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Jan Lee headshot

Powerful Food Lobby Loses Big Members Over Shifting Consumer Concerns

By Jan Lee

Membership is changing at the country's largest grocery association, and the shakeup may say a lot about the impact consumers have on their favorite brands.

In October Nestle announced to the Grocery Manufacturers Association that it would be ending its affiliation -- and taking its 8,500 brands with it. According to FoodDive, it had nothing to do with whether the GMA was a strong enough lobbying force. It had to do with listening to consumers.

The governing issue, said Food Dive writer Cathy Siegner "likely stems from differing hot-button policy positions taken by the Swiss food giant and the industry lobbying association."

Although Nestle declined to comment on the story, it's not the first corporation to announce a departure from GMA. Campbell's Soup Company, owner of the popular Swanson, V8 and Pepperidge Farm brands, was more forthright about why it was leaving last July.

It was "not a financial decision" Campbell's CEO Denise Morrison told shareholders at the company's annual investors day event. It was driven by "principles."

"As we continue to evolve as a purpose-driven company, many of our beliefs have diverged from the rest of the food industry and from our trade association,” Morrison told the audience.

At the heart of the issue is the genetically modified organism debate, the question of whether to acquiesce to consumers' demands for labeling products that have GMO ingredients. Campbell's is one of a handful of corporations that announced a year ago it would voluntarily label products that had been made with genetic engineering. It's also gone head-to-head in disagreement with the GMA's lobbying against legislation that has supported more transparency on genetically modified processes.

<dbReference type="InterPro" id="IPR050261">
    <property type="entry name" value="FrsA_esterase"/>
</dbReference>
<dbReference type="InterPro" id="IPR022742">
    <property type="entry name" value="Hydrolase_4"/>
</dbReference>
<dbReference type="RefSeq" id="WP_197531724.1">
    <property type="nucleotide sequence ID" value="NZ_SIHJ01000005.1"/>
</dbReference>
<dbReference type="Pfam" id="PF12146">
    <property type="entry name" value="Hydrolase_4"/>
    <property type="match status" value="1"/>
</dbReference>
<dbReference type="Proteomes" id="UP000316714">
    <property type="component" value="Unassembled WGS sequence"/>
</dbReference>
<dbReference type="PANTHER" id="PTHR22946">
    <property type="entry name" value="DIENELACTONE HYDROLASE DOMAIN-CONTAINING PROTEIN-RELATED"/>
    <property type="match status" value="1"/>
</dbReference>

But from the standpoint of a growing list of corporations that are now rethinking their affiliation with the GMA, the real issue is changing consumer tastes. Campbell's and Nestle have both taken positions in recent years that suggest they are listening to consumers more closely. Campbell's remake of its signature line of soups to address greater demand for "fresh" ingredients and Nestle's focus on finding ways to cut energy usage, decrease its carbon footprint and increase its advocacy for environmental concerns may be shaping a new pathway for corporations that have image change in mind.

For Campbell's, a company that like Nestle, made its mark through automation and fast-use products, it led the company to joining the Plant Based Food Association, alongside labels like Tofurky, daiya and Dr. Bronner's.

And they aren't the only GMA members rethinking their affiliation with an organization known for countering popular consumer movements. Dairy producer Dean Foods is on the departure list and Mars, a growing voice in promoting sustainable business methods has just announced its plans to leave this week.

"At this time, we believe we can more effectively drive our business objectives and meaningful progress for our categories and consumers by working with other like-minded companies and through other sector-specific trade associations and collaborations," the company said in a statement. Mars had also announced in 2016 that it would implement GMO labeling in response to feedback it was getting from consumers.

For the grocery association, Mars' departure is liable to sting. The corporation, which posted $35 billion in sales this year, is sixth on the Forbes List of America's largest private companies and owns some of the most popular brands on the market in the pet care, fast-food and candy sectors across the world.

Will this growing departure of Big Food companies change the GMA's lobbying stance? It's too early to tell. But it will likely impact the landscape when it comes to the Grocery Manufacturers Association's pull in Washington, where those companies' combined worth spoke volumes when it came to  lobbying efforts.

Still, consumers back home can be assured of one thing: Their opinions do count, because some of the world's biggest brands are definitely listening.

Flickr image: Bodo

Jan Lee headshot

Jan Lee is a former news editor and award-winning editorial writer whose non-fiction and fiction have been published in the U.S., Canada, Mexico, the U.K. and Australia. Her articles and posts can be found on TriplePundit, JustMeans, and her blog, The Multicultural Jew, as well as other publications. She currently splits her residence between the city of Vancouver, British Columbia and the rural farmlands of Idaho.

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